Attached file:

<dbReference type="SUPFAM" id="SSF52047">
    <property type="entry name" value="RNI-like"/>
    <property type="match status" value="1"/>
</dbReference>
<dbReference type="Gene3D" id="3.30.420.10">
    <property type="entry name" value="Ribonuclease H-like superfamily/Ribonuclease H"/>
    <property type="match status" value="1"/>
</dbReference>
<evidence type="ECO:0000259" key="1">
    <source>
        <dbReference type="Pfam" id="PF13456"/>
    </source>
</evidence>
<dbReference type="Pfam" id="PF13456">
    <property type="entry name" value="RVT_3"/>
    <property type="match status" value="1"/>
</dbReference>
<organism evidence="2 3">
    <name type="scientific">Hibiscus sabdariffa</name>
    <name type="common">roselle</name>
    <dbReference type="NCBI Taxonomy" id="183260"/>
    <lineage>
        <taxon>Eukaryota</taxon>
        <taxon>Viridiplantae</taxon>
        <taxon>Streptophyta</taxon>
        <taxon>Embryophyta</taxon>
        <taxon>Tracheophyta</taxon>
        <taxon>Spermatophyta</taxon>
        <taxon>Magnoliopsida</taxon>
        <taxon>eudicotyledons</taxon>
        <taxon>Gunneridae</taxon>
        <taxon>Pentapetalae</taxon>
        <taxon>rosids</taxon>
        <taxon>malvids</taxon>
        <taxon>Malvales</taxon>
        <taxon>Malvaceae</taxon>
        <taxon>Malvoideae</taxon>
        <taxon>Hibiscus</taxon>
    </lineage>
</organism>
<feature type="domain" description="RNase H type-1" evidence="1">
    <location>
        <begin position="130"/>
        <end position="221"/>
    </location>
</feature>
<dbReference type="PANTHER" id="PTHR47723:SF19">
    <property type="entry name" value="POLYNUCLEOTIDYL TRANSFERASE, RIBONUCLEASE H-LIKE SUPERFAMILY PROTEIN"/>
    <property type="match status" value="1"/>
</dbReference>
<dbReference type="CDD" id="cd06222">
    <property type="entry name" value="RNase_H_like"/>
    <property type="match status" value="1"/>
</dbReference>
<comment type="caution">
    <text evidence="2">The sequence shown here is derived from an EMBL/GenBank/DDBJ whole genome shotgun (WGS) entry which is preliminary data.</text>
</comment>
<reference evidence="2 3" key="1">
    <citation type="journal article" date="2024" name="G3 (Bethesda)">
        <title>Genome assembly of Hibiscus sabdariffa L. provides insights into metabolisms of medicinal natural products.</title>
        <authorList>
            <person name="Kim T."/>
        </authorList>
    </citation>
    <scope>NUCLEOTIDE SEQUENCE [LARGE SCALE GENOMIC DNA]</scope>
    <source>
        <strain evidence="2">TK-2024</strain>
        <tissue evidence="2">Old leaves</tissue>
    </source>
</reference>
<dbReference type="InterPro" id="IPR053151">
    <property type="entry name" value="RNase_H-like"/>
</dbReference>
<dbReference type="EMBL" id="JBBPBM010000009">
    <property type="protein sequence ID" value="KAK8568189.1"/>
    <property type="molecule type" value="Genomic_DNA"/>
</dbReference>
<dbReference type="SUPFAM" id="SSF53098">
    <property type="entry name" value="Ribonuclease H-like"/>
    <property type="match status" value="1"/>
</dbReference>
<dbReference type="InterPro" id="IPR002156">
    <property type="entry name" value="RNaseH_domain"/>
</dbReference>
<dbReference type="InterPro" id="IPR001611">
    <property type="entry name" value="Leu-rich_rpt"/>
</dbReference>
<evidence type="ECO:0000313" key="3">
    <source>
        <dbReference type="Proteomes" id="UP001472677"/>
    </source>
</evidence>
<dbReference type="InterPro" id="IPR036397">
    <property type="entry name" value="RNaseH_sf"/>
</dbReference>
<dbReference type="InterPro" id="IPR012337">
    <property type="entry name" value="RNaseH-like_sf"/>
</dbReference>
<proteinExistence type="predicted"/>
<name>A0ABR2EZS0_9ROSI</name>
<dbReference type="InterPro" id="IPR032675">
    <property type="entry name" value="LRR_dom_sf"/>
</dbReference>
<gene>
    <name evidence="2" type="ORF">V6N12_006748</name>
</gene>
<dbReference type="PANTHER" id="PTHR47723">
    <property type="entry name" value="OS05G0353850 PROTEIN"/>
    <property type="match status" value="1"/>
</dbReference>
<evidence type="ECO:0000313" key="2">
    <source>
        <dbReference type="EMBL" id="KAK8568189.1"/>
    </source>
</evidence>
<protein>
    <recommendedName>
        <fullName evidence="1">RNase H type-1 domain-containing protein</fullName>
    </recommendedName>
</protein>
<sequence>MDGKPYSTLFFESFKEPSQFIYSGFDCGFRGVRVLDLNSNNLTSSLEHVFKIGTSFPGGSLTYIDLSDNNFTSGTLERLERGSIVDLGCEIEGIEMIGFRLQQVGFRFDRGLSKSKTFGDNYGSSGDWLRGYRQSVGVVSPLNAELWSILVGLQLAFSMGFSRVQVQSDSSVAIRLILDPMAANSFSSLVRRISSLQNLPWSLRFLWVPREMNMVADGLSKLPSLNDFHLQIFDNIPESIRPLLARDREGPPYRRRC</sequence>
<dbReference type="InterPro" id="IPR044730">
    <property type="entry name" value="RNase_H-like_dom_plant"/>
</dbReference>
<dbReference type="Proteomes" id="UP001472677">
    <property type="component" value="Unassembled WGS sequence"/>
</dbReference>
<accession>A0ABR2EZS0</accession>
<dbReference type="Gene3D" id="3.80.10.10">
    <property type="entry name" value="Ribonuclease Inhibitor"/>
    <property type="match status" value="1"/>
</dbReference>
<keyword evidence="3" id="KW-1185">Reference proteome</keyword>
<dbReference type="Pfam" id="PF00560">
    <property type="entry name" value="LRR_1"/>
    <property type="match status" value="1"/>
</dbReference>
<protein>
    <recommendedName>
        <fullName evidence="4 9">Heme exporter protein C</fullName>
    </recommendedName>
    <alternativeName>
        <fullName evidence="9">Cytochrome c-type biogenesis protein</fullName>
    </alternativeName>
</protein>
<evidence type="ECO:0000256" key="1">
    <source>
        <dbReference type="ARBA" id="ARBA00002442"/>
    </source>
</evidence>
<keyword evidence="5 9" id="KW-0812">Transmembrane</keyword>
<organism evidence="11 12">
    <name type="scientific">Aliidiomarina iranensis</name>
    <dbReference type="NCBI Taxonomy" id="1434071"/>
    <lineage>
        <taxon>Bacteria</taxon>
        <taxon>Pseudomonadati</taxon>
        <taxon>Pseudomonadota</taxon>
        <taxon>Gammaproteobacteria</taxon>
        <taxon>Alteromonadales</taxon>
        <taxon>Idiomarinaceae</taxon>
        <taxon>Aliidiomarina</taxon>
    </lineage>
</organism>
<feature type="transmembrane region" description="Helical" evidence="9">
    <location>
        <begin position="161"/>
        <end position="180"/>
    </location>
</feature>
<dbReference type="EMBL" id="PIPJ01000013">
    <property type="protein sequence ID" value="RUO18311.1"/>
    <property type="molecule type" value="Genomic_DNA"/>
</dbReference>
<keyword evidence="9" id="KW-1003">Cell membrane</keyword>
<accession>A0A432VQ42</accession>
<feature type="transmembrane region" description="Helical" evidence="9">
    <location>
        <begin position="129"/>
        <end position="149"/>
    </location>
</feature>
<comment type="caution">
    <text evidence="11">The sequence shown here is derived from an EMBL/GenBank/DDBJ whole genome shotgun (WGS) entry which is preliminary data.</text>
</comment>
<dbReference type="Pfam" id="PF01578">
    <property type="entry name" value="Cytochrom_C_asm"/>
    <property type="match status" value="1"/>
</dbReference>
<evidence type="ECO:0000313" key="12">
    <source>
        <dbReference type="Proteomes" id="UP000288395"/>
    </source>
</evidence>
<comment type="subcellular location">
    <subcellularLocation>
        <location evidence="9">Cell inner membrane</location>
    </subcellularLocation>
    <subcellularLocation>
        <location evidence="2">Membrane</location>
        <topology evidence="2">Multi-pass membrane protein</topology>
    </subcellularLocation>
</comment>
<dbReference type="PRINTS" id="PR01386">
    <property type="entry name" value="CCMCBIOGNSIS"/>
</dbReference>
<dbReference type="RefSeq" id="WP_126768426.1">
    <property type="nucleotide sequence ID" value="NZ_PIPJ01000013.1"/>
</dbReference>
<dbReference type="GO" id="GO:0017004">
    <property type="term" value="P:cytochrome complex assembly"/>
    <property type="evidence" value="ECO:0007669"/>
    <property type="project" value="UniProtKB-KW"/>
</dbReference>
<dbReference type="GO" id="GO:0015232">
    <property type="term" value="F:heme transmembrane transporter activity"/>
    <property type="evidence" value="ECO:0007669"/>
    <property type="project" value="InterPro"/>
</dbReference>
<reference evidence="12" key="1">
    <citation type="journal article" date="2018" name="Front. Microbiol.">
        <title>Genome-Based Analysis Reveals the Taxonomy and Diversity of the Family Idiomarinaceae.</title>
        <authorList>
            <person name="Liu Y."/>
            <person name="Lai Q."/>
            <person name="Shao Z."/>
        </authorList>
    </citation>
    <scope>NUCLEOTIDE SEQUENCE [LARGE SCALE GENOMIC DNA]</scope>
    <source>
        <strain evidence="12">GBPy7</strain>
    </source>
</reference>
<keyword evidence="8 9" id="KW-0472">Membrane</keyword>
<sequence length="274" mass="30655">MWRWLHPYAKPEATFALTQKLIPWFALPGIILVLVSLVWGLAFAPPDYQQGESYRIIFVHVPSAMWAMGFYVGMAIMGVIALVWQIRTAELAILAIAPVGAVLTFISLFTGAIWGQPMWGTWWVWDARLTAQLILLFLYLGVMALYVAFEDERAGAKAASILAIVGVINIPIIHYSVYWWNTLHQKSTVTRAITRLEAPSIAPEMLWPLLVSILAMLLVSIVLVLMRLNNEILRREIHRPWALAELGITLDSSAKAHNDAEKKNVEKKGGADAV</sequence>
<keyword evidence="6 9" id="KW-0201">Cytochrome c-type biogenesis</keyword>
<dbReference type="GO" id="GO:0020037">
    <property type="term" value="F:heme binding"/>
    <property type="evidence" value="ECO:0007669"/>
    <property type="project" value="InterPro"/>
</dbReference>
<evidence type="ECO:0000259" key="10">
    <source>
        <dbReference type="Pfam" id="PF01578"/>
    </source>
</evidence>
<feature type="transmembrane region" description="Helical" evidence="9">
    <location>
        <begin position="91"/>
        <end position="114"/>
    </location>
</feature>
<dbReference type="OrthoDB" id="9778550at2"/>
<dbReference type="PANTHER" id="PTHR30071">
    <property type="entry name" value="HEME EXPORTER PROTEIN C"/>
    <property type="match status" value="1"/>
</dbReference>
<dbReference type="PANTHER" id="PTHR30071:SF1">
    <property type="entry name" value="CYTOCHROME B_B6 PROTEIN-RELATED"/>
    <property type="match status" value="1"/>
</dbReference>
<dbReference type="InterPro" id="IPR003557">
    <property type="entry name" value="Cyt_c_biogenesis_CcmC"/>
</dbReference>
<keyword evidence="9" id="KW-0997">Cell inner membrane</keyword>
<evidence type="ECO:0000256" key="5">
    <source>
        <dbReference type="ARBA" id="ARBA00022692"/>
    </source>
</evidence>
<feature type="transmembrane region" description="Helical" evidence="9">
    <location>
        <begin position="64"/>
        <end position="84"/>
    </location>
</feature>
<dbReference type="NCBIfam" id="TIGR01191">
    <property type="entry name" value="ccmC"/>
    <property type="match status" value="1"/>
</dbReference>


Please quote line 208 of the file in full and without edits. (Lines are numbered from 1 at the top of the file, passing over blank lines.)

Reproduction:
    <property type="nucleotide sequence ID" value="NZ_PIPJ01000013.1"/>